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We seek for a PhD candidate for the PhD program of the Sorbonne Center for Artificial Intelligence (SCAI). The selected candidate will be enrolled in the PhD school Pierre Luis of Public Health to work within a collaboration between the Team ‘Communicable Diseases Surveillance and Modelling’ of the Pierre Louis Institute of Epidemiology and Public Health (INSERM) and the Team ‘Statistics, data and Algorithm’ of the Laboratory of Probability, Statistics and Modelling (CNRS).
In a national and international context of competition in artificial intelligence, SCAI brings together, a strategic range of disciplines of modern artificial intelligence in the heart of Paris. The SCAI PhD doctoral program will support research projects in the field of artificial intelligence in the broadest sense. The doctoral school Pierre Luis of Public Health promotes research in epidemiology and biomedical information science, with focus on fields such as epidemiology of infectious diseases, epidemic modelling and biostatistics, among the others.
We are looking for a strongly motivated person with a passion for computational modeling and machine learning, and a keen interest in multidisciplinary research. The candidate should have a M2 degree (or expect to have it by this fall) in quantitative science, such as statistics, physics, applied mathematics, computer science, epidemiology or any close related discipline. Proven ability to work independently and to quickly adapt to new scientific environments are essential for this position. Good communicative skills to successfully collaborate with the other members of the group, and a good knowledge of both oral and written English are required.
The PhD thesis will focus on open questions in the global spread of epidemics, with influenza and COVID-19 as case studies. Large scale mobility, sociodemographic and epidemiological data will be integrated through Bayesian network techniques. A summary of the project is reported below. The student will work under the supervision of Chiara Poletto, Maud Thomas and Pierre-Yves Boëlle.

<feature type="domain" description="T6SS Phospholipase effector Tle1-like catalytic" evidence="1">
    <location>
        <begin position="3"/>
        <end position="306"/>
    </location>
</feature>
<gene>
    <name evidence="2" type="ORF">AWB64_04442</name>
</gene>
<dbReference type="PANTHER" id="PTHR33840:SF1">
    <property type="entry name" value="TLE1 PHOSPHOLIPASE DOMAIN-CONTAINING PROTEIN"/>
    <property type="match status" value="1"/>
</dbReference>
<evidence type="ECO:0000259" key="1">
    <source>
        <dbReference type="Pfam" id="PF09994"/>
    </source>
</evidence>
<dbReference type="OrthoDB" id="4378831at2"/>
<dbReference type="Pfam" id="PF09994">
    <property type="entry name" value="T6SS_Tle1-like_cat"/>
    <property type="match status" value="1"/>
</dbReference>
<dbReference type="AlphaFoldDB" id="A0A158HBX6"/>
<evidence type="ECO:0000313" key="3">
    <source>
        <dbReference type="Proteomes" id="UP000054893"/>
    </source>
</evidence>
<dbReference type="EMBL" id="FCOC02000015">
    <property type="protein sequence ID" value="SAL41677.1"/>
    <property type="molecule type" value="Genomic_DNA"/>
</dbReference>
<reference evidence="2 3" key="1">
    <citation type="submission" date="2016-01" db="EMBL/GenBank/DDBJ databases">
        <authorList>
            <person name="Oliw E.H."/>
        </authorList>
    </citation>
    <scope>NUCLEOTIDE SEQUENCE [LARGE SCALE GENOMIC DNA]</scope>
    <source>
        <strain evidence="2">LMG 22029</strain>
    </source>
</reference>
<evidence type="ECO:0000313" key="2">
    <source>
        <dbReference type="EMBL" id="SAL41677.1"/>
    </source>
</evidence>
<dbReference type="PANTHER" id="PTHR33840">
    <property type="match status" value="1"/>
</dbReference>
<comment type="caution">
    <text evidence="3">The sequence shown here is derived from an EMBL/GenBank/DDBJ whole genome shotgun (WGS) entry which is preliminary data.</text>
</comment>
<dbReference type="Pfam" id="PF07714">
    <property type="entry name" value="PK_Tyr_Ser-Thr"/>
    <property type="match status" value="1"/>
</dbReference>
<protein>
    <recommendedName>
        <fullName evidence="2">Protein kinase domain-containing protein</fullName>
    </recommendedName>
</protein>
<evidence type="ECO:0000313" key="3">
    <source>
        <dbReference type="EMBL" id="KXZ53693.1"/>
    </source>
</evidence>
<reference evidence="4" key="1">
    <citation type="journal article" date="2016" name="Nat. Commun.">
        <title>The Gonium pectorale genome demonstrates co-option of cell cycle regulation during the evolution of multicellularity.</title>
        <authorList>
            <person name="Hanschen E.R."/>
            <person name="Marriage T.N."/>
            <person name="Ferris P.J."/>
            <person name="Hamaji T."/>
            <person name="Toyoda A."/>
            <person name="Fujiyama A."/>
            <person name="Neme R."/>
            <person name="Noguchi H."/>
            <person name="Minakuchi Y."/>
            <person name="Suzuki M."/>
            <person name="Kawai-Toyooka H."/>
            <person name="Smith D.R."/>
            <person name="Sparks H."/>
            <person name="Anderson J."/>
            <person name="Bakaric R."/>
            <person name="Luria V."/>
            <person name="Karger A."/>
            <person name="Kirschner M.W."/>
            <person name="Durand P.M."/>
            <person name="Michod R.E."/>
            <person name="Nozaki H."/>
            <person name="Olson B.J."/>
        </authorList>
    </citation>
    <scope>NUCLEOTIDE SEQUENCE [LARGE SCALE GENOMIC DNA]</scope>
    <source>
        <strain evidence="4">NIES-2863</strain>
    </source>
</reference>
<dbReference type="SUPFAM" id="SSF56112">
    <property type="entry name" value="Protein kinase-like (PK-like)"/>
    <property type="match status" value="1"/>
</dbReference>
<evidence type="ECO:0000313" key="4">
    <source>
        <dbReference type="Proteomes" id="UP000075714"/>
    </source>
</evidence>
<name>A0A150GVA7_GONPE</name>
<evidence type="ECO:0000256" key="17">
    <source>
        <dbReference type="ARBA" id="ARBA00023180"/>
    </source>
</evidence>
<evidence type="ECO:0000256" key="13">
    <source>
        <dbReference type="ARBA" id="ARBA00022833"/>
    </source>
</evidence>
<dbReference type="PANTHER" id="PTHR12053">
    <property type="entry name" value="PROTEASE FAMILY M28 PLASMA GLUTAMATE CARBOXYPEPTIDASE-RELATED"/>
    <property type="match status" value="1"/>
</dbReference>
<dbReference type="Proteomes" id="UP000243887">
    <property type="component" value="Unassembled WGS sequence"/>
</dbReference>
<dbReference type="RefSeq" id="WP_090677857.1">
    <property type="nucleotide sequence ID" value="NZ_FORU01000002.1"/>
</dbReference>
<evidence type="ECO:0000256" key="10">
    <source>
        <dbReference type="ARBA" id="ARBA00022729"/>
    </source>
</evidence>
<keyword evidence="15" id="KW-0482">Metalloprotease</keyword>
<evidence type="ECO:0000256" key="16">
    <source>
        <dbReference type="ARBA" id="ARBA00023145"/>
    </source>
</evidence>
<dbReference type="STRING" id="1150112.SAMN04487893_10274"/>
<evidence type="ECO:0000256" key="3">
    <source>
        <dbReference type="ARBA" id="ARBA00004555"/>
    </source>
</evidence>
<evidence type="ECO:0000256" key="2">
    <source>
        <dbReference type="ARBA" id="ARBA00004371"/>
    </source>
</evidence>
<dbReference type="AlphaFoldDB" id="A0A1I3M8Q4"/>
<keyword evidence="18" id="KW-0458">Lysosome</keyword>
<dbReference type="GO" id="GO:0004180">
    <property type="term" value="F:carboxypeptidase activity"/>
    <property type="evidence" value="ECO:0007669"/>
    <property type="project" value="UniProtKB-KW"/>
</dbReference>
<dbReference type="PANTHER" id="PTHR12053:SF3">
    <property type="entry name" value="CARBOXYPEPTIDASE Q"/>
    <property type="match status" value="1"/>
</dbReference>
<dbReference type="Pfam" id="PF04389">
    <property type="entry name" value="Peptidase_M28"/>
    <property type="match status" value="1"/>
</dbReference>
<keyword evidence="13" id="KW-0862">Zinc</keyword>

Applications should be submitted via mail to Dr. Chiara Poletto (email@example.com) or Dr. Maud Thomas (firstname.lastname@example.org) by Wednesday May 27, and must include a detailed CV. Applicants will undergo an internal selection. The pre-selected candidate will be then interviewed by the SCAI PhD commission. The interview will take place on Tuesday June 2, 2020. It will be online via zoom and will last 15 minutes (5 minutes presentation and 10 minutes questions).
Summary of the PhD Subject:
Bayesian networks to uncover the drivers of global epidemic spread
Modern human mobility infrastructures increase the risk of exposure of individuals to infectious diseases and let old and new viruses circulate faster. Many studies elucidated the role of human mobility on the global spread of infections. However, the complexity of the interactions between infection natural history, environmental factors, human mobility and countries’ response to the epidemic presents fundamental issues that still require elucidation.
In this project, we plan on using Bayesian networks, to address two case studies of high epidemiological relevance: (i) the global co-circulation of seasonal influenza strains and the drivers of strain (co-)dominance in a given country; (ii) the dynamics of worldwide spread of COVID-19 and its interplay with the progressive disruption of the airline network, due to progressive restrictions posed by governments. The project will rely on a large-scale dataset of airline fluxes connecting all commercial airports of the world for different years. These data will be combined with incidence data of influenza and COVID-19 at national and sub-national level and other relevant socio-demographic information.
We will study global seasonal influenza to identify patterns in strain (co-)dominance. Dynamic Bayesian Networks (DBN) will establish causal relationships (including e.g. mobility, weather and demography) and enable predictions of the global strain co-circulation.
The study of COVID-19 will focus on the effect of travel restrictions. The flight reductions to/from regions may have changed with local and global incidence, and vice versa. We will combine mechanistic modeling with automated learning using suitable DBN approaches. Counterfactual analyses of the change in transportation network will help quantify the impact of decisions on the actual spread of diseases.